El Paso clears downtown of expansive migrant camps ahead of Biden visit
Category: News & PoliticsVia: gregtx • 4 weeks ago • 11 comments
AUSTIN, Texas — City sidewalks that transformed into makeshift homeless camps as tens of thousands of illegal immigrants were released into downtown El Paso in recent months have been cleared out ahead of President Joe Biden's arrival Sunday.
The hundreds of people camped out on individual blocks surrounding the Greyhound Bus Station and Sacred Heart Church have been moved out of eyesight by local El Paso police officers and federal Border Patrol agents, according to four law enforcement officials who spoke with the Washington Examiner on Thursday.
"The [community residents] that experienced it on a daily basis were fed up and they made it known," a senior federal agent wrote in a text message. "Crime was getting bad and many residents were complaining. Some migrants even took over private parking lots and were charging for people to use them for parking."
The undertaking began last week after authorities discovered several groups of people on the streets were pretending to have been released by Border Patrol but had never been arrested and were considered unlawfully present.
Simultaneously, law enforcement began receiving more complaints of crime, safety concerns, and poor sanitation from residents and business owners near the impacted spots.
A second federal agent said law enforcement has responded to incidents of carjackings, stolen property, and drug possession and distribution.
"Yesterday, [two] were pulled over in a stolen Jeep," the second agent wrote in a message, adding that the city had ordered the crackdown, not federal immigration officials. "Bunch of illegal stuff going on downtown. Business getting hit financially."
Border Patrol agents are not responsible for enforcing local or state laws but have been called in by El Paso police to help with immigration concerns, which only federal police can make arrests for.
"One of the issues is typically Venezuelans who come across illegally can't get shelter from the shelters or [nongovernmental organizations] because they don't have [U.S. Customs and Border Protection] paperwork," said a third federal official.
Police discovered young Venezuelan men were overwhelmingly on the street because they were not allowed inside city or private facilities that helped other immigrants.
The millions of dollars in funding that the Federal Emergency Management Agency has agreed to award to El Paso to cover the costs of helping immigrants on the street came with a caveat — the city and nonprofit groups must verify that every person who is fed or sheltered has documents showing they were released by police.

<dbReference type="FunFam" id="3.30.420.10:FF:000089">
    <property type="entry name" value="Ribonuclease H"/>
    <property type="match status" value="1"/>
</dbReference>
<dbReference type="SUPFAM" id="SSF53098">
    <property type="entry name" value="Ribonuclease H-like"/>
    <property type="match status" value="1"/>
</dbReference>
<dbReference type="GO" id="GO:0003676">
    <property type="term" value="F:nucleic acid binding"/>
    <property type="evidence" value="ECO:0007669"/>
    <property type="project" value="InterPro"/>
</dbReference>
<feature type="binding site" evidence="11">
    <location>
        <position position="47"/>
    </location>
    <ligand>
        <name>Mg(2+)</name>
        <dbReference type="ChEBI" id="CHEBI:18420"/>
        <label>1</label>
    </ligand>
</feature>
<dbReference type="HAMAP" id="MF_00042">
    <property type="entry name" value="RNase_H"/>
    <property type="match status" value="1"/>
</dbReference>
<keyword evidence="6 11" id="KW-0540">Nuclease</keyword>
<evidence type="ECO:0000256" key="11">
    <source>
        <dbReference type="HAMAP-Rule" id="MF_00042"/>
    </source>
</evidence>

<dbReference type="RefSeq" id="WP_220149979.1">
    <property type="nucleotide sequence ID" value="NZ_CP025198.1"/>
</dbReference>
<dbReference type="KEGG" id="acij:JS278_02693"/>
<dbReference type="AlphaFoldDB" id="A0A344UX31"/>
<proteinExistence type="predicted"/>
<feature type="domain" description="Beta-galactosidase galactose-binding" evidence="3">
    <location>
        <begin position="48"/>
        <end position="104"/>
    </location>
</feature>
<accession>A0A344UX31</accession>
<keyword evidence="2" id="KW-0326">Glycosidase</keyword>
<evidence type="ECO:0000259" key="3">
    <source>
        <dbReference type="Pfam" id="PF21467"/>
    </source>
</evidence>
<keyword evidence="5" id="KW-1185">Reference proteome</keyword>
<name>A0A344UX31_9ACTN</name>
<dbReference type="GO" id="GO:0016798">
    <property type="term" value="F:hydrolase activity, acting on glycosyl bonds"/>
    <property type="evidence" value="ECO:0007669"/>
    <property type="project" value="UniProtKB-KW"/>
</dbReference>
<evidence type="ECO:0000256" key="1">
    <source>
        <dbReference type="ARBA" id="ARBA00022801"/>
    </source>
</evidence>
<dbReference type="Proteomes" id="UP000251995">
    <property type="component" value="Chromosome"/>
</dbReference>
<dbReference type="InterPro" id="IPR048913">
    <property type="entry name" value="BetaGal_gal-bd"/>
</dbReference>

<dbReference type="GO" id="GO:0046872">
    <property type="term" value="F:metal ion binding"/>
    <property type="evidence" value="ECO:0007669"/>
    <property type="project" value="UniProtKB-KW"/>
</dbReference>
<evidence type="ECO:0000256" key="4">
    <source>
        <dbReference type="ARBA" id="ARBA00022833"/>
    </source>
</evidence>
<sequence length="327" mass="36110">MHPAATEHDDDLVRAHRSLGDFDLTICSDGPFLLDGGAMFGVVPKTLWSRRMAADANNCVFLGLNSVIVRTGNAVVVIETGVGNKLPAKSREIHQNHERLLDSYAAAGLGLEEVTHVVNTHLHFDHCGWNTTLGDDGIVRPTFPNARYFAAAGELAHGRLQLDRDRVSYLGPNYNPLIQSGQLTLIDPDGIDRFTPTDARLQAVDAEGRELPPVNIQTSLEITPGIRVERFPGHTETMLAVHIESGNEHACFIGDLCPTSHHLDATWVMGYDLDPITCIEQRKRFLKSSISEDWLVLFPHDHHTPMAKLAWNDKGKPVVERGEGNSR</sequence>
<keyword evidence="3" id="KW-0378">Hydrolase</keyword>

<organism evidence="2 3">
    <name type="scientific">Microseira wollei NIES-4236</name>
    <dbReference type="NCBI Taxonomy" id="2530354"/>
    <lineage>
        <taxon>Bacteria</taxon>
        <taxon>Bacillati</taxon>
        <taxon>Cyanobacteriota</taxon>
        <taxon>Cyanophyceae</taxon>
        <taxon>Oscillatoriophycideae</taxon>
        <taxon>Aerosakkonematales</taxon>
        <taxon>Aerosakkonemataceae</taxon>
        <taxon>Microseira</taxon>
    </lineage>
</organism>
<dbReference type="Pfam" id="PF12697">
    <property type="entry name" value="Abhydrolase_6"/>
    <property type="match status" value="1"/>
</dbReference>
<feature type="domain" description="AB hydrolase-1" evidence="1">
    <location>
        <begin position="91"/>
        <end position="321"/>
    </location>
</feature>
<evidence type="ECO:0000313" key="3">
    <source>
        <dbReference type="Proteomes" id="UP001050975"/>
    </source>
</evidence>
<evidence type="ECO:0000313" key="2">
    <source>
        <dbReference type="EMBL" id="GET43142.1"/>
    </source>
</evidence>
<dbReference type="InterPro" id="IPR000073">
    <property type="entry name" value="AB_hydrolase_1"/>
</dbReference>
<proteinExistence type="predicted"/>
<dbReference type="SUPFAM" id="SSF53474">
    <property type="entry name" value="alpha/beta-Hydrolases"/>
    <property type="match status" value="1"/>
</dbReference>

The documents each immigrant is given upon release would ensure that federal money is not spent on resources for immigrants who not only illegally entered the country but now also have no permission to be in the country and are not seeking asylum.
"In response to migrants evading apprehension in the El Paso area, the United States Border Patrol has increased the number of agents patrolling the area," a CBP spokesman confirmed in a written statement.
The first official said agents have approached individuals on the street and asked to see immigration documents.
"Border Patrol is searching for people that are not legally here. They are questioned. Once they can prove they are here legally or have been granted parole, there is nothing more," the first person said.
Only traces of the impact that the influx of illegal immigrants into the West Texas city will be visible when Biden stops by Sunday on his first trip to the southern border in five decades as a politician.
El Paso became the epicenter of the southern border crisis between August and December last year as more immigrants were encountered in the region than any other place on the 2,000-mile border.
Due to the high number of people taken into custody and the 2 million case backlog before the immigration courts, the Biden administration has chosen not to detain individuals through court proceedings. More than 1.5 million immigrants were released into the United States over the past two years, including 90,000 in El Paso from mid-August to mid-December 2022.